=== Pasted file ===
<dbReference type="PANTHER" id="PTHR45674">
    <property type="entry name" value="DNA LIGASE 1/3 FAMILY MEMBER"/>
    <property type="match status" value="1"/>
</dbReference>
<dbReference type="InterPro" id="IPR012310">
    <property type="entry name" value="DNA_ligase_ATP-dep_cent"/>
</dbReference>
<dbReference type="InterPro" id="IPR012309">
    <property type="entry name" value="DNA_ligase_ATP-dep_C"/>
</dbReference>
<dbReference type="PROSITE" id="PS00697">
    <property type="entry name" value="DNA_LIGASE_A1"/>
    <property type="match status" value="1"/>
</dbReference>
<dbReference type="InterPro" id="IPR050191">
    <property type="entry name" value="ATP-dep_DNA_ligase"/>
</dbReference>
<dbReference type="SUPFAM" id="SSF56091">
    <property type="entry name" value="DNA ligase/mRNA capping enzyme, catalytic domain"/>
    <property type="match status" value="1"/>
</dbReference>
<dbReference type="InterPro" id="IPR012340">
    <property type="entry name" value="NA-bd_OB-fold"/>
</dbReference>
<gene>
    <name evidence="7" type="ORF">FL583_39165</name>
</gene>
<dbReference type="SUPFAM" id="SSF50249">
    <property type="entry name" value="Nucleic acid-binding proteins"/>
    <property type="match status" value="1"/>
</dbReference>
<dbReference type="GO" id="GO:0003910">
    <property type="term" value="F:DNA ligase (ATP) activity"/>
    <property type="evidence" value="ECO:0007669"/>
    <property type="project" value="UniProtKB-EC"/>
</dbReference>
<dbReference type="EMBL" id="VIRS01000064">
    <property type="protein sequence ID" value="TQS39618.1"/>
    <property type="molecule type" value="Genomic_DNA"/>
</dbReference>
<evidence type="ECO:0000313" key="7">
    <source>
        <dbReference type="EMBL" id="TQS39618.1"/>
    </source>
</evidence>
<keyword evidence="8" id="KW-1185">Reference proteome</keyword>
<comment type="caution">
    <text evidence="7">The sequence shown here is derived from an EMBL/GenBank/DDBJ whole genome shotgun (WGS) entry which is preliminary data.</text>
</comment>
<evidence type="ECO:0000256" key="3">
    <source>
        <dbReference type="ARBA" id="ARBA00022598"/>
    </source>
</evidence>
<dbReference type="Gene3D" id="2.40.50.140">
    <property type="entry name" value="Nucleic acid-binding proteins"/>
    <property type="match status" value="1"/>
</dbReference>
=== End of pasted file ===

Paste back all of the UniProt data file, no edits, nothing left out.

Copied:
<dbReference type="PANTHER" id="PTHR45674">
    <property type="entry name" value="DNA LIGASE 1/3 FAMILY MEMBER"/>
    <property type="match status" value="1"/>
</dbReference>
<dbReference type="InterPro" id="IPR012310">
    <property type="entry name" value="DNA_ligase_ATP-dep_cent"/>
</dbReference>
<dbReference type="InterPro" id="IPR012309">
    <property type="entry name" value="DNA_ligase_ATP-dep_C"/>
</dbReference>
<dbReference type="PROSITE" id="PS00697">
    <property type="entry name" value="DNA_LIGASE_A1"/>
    <property type="match status" value="1"/>
</dbReference>
<dbReference type="InterPro" id="IPR050191">
    <property type="entry name" value="ATP-dep_DNA_ligase"/>
</dbReference>
<dbReference type="SUPFAM" id="SSF56091">
    <property type="entry name" value="DNA ligase/mRNA capping enzyme, catalytic domain"/>
    <property type="match status" value="1"/>
</dbReference>
<dbReference type="InterPro" id="IPR012340">
    <property type="entry name" value="NA-bd_OB-fold"/>
</dbReference>
<gene>
    <name evidence="7" type="ORF">FL583_39165</name>
</gene>
<dbReference type="SUPFAM" id="SSF50249">
    <property type="entry name" value="Nucleic acid-binding proteins"/>
    <property type="match status" value="1"/>
</dbReference>
<dbReference type="GO" id="GO:0003910">
    <property type="term" value="F:DNA ligase (ATP) activity"/>
    <property type="evidence" value="ECO:0007669"/>
    <property type="project" value="UniProtKB-EC"/>
</dbReference>
<dbReference type="EMBL" id="VIRS01000064">
    <property type="protein sequence ID" value="TQS39618.1"/>
    <property type="molecule type" value="Genomic_DNA"/>
</dbReference>
<evidence type="ECO:0000313" key="7">
    <source>
        <dbReference type="EMBL" id="TQS39618.1"/>
    </source>
</evidence>
<keyword evidence="8" id="KW-1185">Reference proteome</keyword>
<comment type="caution">
    <text evidence="7">The sequence shown here is derived from an EMBL/GenBank/DDBJ whole genome shotgun (WGS) entry which is preliminary data.</text>
</comment>
<evidence type="ECO:0000256" key="3">
    <source>
        <dbReference type="ARBA" id="ARBA00022598"/>
    </source>
</evidence>
<dbReference type="Gene3D" id="2.40.50.140">
    <property type="entry name" value="Nucleic acid-binding proteins"/>
    <property type="match status" value="1"/>
</dbReference>